Machiavelli’s logic is hard to overcome, especially when faced with the breakdown of society after a zombie apocalypse. Does the collapse of the social order necessarily mean the collapse of all legal or ethical codes? This aptly addressed in Richard Mattheson’s I am Legend (1954), the acknowledged “primary source” for the modern zombie genre. Although Mattheson features “vampires” as the primary antagonist in I am Legend, critics have long observed that the novel has served as a blueprint for the subsequent zombie genre from which it later developed. Romero gave Mattheson full credit in 1968 when he released the first of the Living Dead trilogy. The protagonist Robert Neville wonders what keeps him from acting out his most base desires. After all, without police to catch him or clergy to condemn him, is not everything permissible? While he conducts medical experiments on the vampires, hoping to find a cure for their affliction, he turns inward to face his own moral conflict, asking himself why he always experiments on women. “She just happened to be the first one he’d come across, that was all,” Neville reassures himself. “For God’s sake! … I’m not going to rape the woman!”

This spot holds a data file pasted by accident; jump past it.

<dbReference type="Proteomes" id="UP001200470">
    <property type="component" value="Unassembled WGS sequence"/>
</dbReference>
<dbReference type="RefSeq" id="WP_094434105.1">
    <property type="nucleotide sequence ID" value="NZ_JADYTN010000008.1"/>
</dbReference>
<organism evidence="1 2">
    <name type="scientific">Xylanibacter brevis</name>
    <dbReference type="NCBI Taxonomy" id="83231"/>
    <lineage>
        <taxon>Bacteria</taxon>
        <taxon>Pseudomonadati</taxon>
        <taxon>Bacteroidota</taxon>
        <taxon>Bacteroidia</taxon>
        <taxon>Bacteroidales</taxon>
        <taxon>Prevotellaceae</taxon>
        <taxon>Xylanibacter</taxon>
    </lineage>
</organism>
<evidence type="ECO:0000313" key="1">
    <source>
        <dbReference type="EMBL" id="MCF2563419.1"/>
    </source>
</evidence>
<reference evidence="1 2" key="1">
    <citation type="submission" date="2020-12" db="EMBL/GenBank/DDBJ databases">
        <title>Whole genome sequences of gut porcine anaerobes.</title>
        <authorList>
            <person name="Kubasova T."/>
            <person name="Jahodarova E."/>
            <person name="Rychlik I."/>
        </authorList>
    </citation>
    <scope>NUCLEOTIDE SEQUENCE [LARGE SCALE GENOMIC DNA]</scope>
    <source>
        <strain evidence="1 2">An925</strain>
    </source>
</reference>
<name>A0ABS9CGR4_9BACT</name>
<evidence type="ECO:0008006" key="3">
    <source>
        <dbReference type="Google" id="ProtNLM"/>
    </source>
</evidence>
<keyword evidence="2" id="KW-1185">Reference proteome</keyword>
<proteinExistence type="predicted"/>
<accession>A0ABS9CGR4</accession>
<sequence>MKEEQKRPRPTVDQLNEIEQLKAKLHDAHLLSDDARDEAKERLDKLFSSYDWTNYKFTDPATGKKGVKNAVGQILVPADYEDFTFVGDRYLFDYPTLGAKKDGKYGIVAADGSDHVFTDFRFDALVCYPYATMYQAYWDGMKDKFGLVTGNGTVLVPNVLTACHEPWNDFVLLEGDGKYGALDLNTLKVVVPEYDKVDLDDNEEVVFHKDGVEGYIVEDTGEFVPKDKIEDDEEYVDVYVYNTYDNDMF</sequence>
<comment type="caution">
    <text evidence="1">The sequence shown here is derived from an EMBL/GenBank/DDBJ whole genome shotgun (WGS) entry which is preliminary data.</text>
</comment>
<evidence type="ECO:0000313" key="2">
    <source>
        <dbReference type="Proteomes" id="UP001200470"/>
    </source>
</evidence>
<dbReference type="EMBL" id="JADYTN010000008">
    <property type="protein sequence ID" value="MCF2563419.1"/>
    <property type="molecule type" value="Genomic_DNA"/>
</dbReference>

But why wouldn’t he? Without fear of reprisal, imprisonment, fine, or even public disapproval, why would anyone deny themselves? Neville considers the question:
Once he might have termed it conscience. Now it was only an annoyance. Morality, after all, had fallen with society. He was his own ethic. Makes a good excuse, doesn’t it, Neville? Oh, shut up. But he wouldn’t let himself pass the afternoon near her. After binding her to a chair, he secluded himself in the garage and puttered around with the car. She was wearing a torn black dress and too much was visible as she breathed. Out of sight, out of mind…. It was a lie, he knew, but he wouldn’t admit it.
Even if morality had “fallen with society,” as Neville believes, he is able to restrain himself. But again, the question is “why?” Why behave, so to speak, in a dystopian society without apparent consequences? More importantly, why behave well when such behavior may hasten one’s demise? As Machiavelli advises, “If a Prince wants to maintain his rule, he must learn how not to be virtuous.”